The ‘cost’ of a home is determined by two major components: the price of the home and the current mortgage rate. It appears that both are on the rise.
But what if they weren’t? Would you wait?
Look at the actual reason you are buying and decide if it is worth waiting. Whether you want to have a great place for your children to grow up, you want your family to be safer, or you just want to have control over renovations, maybe now is the time to buy.
We recently shared that over the course of the last 12 months, home prices have appreciated by 7.0%. Over the same amount of time, interest rates have remained historically low which has allowed many buyers to enter the market.
As a seller, you will likely be most concerned about ‘short-term price’ – where home values are headed over the next six months. As a buyer, however, you must not be concerned about price, but instead about the ‘long-term cost’ of the home.
The Mortgage Bankers Association (MBA), Freddie Mac, and Fannie Mae all project that mortgage interest rates will increase by this time next year. According to CoreLogic’s most recent Home Price Index Report, home prices will appreciate by 4.7% over the next 12 months.
What Does This Mean as a Buyer?
If home prices appreciate by 4.7% over the next twelve months as predicted by CoreLogic, here is a simple demonstration of the impact that an increase in interest rate would have on the mortgage payment of a home selling for approximately $250,000 today:
If buying a home is in your plan for 2018, doing it sooner rather than later could save you thousands of dollars over the terms of your loan.
Accept it, the winter holidays overshadow everything in December, whether you’re a Scrooge or a Tiny Tim. The majority of us fall somewhere in the middle. Along with the joy, there’s the stress: making the frenzied rounds of holiday parties, wandering the aisles of CVS for pre-packaged mistletoe or the last box of Hannukah candles, dutifully enduring the office potluck.
But there are some who truly adore this time of year. They festoon their homes with pine branches, pinecones, and pine-scented Febreze; they install outdoor holiday lighting that rivals the Vegas Strip. They revel in heading to the Christmas tree farm to cut down a fresh spruce, watching “Love Actually” on autorepeat, or going with that special someone to a menorah lighting.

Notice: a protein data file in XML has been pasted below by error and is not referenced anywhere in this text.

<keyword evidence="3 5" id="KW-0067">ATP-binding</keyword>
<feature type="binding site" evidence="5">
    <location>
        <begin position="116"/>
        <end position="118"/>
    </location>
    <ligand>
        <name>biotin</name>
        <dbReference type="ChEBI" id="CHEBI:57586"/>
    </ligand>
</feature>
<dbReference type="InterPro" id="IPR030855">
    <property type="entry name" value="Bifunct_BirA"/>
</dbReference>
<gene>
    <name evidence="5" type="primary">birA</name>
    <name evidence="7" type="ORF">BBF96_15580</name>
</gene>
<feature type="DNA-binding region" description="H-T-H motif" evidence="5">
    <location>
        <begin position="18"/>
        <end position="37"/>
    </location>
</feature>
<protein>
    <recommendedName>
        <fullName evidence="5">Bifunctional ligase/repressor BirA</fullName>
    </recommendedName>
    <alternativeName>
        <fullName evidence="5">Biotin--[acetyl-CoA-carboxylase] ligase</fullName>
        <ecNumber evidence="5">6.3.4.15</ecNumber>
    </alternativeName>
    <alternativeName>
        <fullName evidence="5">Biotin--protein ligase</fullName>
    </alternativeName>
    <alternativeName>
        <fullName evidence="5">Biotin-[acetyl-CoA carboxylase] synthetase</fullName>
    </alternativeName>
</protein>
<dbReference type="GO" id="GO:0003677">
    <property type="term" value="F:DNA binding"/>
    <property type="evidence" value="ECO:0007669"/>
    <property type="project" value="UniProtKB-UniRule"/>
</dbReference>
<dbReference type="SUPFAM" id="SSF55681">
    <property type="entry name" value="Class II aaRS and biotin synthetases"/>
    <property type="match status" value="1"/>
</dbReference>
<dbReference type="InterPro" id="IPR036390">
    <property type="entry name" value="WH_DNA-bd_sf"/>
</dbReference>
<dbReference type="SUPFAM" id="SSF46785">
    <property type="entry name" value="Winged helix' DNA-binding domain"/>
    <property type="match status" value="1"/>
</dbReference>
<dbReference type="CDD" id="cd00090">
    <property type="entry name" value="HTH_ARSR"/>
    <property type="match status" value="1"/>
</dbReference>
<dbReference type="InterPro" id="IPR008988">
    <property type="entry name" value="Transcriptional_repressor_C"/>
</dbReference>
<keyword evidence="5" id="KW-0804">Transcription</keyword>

So these folks need to find metros that share their ardor. As it turns out, some cities are more on this celebratory wavelength than others. We set out to find those festive places that go all out for tree lightings, parades, and holiday-themed everything.
“For a city to be really attractive for the holidays, it needs to offer something for everyone—from kids to the grandparents,” says Kirsten Maxwell, founder of kidsareatrip.com, a site about family activities. The events they offer, she says, need to bring every generation together.
The jolly realtor.com® data team dug into the numbers to find those magical metros that are catnip for holiday lovers. We looked at the 150 largest metros around the country and sifted them down to one per state. Our criteria were:*
Google searches for “Christmas Parade,” “Hanukkah,” and “Festivus”
Seasonal cashiers as a percentage of all employees
Percentage of realtor.com home listings with a fireplace or chimney (because, Santa)
Christmas tree and holiday decoration businesses per capita
Toy stores per capita
Alcohol consumption rates by state (holiday parties, oh my!)
Number of Christmas trees cut down per state
Percentage of all flight arrivals between Dec. 19 and Dec. 23 (to estimate how many folks are going home for the holidays)
So hitch up those sleighs, and we’ll find you a holiday match. Ho ho ho.
Holiday highlight: Enjoy some of the nation’s finest Christmas tree farms … just don’t get run off the road like a Griswold.
This place takes its Yuletide festivities seriously. Every year, an 18-foot tree in the mountains of North Carolina is cut down and erected in the city square, where it’s generously decorated. The lighting takes place the week before Thanksgiving—and thousands of community members come out to watch it, and the parade beforehand. It’s a big deal.
So how does it work, you ask? “The parade wraps up downtown, and Mr. and Mrs. Claus light the tree,” says Dana Kaminske, spokeswoman for the city of Hickory. “We have hot chocolate and cookies. And the downtown retailers stay open. All the money raised from the professional floats goes into a scholarship fund.” Got it.